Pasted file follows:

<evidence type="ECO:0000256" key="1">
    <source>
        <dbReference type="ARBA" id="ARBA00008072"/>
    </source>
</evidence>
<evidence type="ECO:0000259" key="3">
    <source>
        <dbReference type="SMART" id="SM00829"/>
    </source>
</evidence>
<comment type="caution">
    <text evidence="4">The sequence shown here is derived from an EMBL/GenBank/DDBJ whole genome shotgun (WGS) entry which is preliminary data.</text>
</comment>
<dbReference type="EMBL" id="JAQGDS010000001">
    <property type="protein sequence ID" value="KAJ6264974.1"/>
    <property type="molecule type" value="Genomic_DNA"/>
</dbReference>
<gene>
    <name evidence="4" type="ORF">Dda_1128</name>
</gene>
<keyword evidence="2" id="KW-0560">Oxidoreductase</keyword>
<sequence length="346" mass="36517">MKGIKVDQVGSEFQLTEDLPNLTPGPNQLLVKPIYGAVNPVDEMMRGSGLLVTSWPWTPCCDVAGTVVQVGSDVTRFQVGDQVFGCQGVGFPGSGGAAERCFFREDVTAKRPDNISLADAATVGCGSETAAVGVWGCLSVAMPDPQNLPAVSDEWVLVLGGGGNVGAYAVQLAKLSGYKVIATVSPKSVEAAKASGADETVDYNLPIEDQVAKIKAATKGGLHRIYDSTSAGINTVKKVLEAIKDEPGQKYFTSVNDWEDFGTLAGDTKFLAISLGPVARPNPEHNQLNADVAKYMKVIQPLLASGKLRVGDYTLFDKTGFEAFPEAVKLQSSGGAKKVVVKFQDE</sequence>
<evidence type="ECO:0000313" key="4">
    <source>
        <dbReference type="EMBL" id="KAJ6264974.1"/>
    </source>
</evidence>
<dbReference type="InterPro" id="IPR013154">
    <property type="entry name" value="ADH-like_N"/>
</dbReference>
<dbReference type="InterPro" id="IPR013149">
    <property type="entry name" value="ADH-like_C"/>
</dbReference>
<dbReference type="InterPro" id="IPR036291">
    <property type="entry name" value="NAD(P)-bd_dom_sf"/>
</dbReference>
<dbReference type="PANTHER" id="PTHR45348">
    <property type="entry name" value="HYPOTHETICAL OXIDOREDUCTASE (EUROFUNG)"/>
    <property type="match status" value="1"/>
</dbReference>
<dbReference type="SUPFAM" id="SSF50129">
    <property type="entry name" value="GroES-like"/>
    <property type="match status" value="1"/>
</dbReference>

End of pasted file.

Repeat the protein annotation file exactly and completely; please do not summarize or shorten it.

<evidence type="ECO:0000256" key="1">
    <source>
        <dbReference type="ARBA" id="ARBA00008072"/>
    </source>
</evidence>
<evidence type="ECO:0000259" key="3">
    <source>
        <dbReference type="SMART" id="SM00829"/>
    </source>
</evidence>
<comment type="caution">
    <text evidence="4">The sequence shown here is derived from an EMBL/GenBank/DDBJ whole genome shotgun (WGS) entry which is preliminary data.</text>
</comment>
<dbReference type="EMBL" id="JAQGDS010000001">
    <property type="protein sequence ID" value="KAJ6264974.1"/>
    <property type="molecule type" value="Genomic_DNA"/>
</dbReference>
<gene>
    <name evidence="4" type="ORF">Dda_1128</name>
</gene>
<keyword evidence="2" id="KW-0560">Oxidoreductase</keyword>
<sequence length="346" mass="36517">MKGIKVDQVGSEFQLTEDLPNLTPGPNQLLVKPIYGAVNPVDEMMRGSGLLVTSWPWTPCCDVAGTVVQVGSDVTRFQVGDQVFGCQGVGFPGSGGAAERCFFREDVTAKRPDNISLADAATVGCGSETAAVGVWGCLSVAMPDPQNLPAVSDEWVLVLGGGGNVGAYAVQLAKLSGYKVIATVSPKSVEAAKASGADETVDYNLPIEDQVAKIKAATKGGLHRIYDSTSAGINTVKKVLEAIKDEPGQKYFTSVNDWEDFGTLAGDTKFLAISLGPVARPNPEHNQLNADVAKYMKVIQPLLASGKLRVGDYTLFDKTGFEAFPEAVKLQSSGGAKKVVVKFQDE</sequence>
<evidence type="ECO:0000313" key="4">
    <source>
        <dbReference type="EMBL" id="KAJ6264974.1"/>
    </source>
</evidence>
<dbReference type="InterPro" id="IPR013154">
    <property type="entry name" value="ADH-like_N"/>
</dbReference>
<dbReference type="InterPro" id="IPR013149">
    <property type="entry name" value="ADH-like_C"/>
</dbReference>
<dbReference type="InterPro" id="IPR036291">
    <property type="entry name" value="NAD(P)-bd_dom_sf"/>
</dbReference>
<dbReference type="PANTHER" id="PTHR45348">
    <property type="entry name" value="HYPOTHETICAL OXIDOREDUCTASE (EUROFUNG)"/>
    <property type="match status" value="1"/>
</dbReference>
<dbReference type="SUPFAM" id="SSF50129">
    <property type="entry name" value="GroES-like"/>
    <property type="match status" value="1"/>
</dbReference>